One other aspect of ‘merger’ that is worth exploring is the tendency towards amalgamation of previously separate support services as, in a large and complex organisation, this type of structural change can exhibit many of the same features as a merger between different institutions.
To some extent the types of convergence we are seeing are simply a reflection of technology beginning to take its rightful place as a supporter and enabler of core functions and being incorporated into the mainstream rather than something that has to be treated as separate. The convergence of library and IT functions and the inclusion of learning technologists in academic support teams rather than separate e-learning units are examples of this type of development.
"Although the term ‘one-stop-shop’ is less popular than it once was, the general approach is to bring all aspects of student support together in order to streamline provision. There was a feeling in the group that universities sometimes embark on convergence projects without even taking the time to ask students what they want, or perhaps not asking the right questions – instead asking questions framed by the beliefs and assumptions of staff." Heseltine, 2009
Another driver for convergence is the desire to simplify access to services for students. A Society of College, National and Library Services (SCONUL) ‘Think-Tank’ (Heseltine et al 2009) recognised a trend towards bringing student-facing services together and coined the phrase ‘superconvergence’ to describe the phenomenon. The report did however identify that a range of less customer focused drivers often lay behind these developments and suggested that other factors included:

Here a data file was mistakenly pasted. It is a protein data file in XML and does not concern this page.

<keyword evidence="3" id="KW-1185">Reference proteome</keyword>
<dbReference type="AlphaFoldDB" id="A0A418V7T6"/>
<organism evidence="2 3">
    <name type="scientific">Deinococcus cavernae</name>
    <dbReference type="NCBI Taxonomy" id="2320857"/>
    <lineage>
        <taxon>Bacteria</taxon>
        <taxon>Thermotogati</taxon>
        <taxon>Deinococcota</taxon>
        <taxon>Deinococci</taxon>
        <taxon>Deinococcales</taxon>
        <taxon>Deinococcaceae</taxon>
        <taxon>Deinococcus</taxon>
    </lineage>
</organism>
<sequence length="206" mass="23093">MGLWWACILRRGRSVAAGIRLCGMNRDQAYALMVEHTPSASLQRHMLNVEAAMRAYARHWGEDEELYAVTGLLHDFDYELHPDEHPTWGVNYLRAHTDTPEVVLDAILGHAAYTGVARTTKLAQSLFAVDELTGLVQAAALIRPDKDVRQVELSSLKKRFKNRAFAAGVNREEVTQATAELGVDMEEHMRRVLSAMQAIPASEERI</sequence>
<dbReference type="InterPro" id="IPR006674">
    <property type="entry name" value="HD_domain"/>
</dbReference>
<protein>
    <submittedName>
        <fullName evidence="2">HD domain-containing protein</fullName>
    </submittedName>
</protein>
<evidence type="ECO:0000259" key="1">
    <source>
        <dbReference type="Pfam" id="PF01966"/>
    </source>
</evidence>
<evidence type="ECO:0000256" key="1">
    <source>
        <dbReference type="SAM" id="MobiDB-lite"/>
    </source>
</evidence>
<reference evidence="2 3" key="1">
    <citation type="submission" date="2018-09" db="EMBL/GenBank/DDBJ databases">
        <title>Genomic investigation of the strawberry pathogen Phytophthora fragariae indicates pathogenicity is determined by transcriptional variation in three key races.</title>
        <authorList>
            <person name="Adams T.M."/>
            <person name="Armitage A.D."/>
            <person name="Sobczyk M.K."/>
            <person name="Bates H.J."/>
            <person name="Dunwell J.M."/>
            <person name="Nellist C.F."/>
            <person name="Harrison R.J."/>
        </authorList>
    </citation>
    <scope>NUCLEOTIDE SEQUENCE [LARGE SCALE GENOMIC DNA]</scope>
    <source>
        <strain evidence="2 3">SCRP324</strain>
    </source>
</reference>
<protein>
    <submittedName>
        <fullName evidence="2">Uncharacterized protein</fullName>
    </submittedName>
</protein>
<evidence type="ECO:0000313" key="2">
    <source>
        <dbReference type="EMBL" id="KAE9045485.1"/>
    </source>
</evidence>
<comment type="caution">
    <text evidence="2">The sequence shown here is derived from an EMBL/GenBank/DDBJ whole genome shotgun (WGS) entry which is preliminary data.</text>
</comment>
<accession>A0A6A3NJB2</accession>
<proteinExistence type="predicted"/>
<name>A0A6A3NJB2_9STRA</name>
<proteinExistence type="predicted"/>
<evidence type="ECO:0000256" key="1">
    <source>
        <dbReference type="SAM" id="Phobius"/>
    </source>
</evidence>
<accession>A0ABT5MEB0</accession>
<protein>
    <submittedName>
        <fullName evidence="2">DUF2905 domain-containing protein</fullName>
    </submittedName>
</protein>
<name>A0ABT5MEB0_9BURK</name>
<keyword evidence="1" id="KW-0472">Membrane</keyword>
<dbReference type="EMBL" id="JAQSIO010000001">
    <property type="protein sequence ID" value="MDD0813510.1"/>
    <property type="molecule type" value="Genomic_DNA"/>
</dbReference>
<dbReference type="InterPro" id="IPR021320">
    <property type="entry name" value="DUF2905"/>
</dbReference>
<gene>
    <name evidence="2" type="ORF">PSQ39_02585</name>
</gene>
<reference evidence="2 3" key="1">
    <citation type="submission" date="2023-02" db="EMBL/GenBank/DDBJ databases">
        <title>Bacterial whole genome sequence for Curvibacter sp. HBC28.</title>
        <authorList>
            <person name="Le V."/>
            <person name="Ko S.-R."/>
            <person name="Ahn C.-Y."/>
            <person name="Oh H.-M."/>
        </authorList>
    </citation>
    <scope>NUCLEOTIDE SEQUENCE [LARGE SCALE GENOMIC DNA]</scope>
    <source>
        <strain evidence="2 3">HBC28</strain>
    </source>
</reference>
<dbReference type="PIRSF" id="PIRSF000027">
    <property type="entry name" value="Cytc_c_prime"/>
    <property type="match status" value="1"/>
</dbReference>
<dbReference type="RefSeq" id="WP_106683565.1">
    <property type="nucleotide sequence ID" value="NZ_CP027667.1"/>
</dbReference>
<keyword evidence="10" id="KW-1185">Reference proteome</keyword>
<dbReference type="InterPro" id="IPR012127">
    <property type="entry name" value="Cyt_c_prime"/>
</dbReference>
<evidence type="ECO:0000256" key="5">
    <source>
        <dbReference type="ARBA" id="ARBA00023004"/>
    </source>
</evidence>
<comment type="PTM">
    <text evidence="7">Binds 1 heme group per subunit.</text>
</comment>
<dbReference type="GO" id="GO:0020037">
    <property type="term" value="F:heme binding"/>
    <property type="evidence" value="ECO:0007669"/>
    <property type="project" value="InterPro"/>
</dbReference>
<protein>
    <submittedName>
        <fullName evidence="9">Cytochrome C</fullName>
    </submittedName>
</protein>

- organisational politics
- shrinking the senior management team by making bigger portfolios
- attempts to balance the power of support areas against that of academic areas
- retirement of key staff providing an opportunity for change; and
- naked empire-building.
SCONUL identified that 20 higher education institutions (out of 72) exhibited the trend towards superconvergence and that some or all of the following services might be included:
- IT, including infrastructure, services and support
- multimedia/learning objects creation
- classroom support
- Virtual learning environment (VLE) support
- student administrative support, including registration and fees payment
- course management, including submission of assignments
- programme and module advice to students
- student support services, including counselling of all types, health and well being, Personal Development Planning (PDP), careers and employability, chaplaincy
- academic skills for students, including IT and information skills, study skills
- educational/learning development/staff development activities in support of academic staff
- advice to staff and students around issues such as copyright and plagiarism.
SCONUL was, understandably, looking at these developments from the perspective of future requirements for the information and library profession. The theme of changing professional cultures has also been considered by Weaver (2010) under the heading the ‘flexible professional‘ and she questions whether superconvergence can ever truly occur in a multi-campus institution using a case study from the University of Cumbria as an example.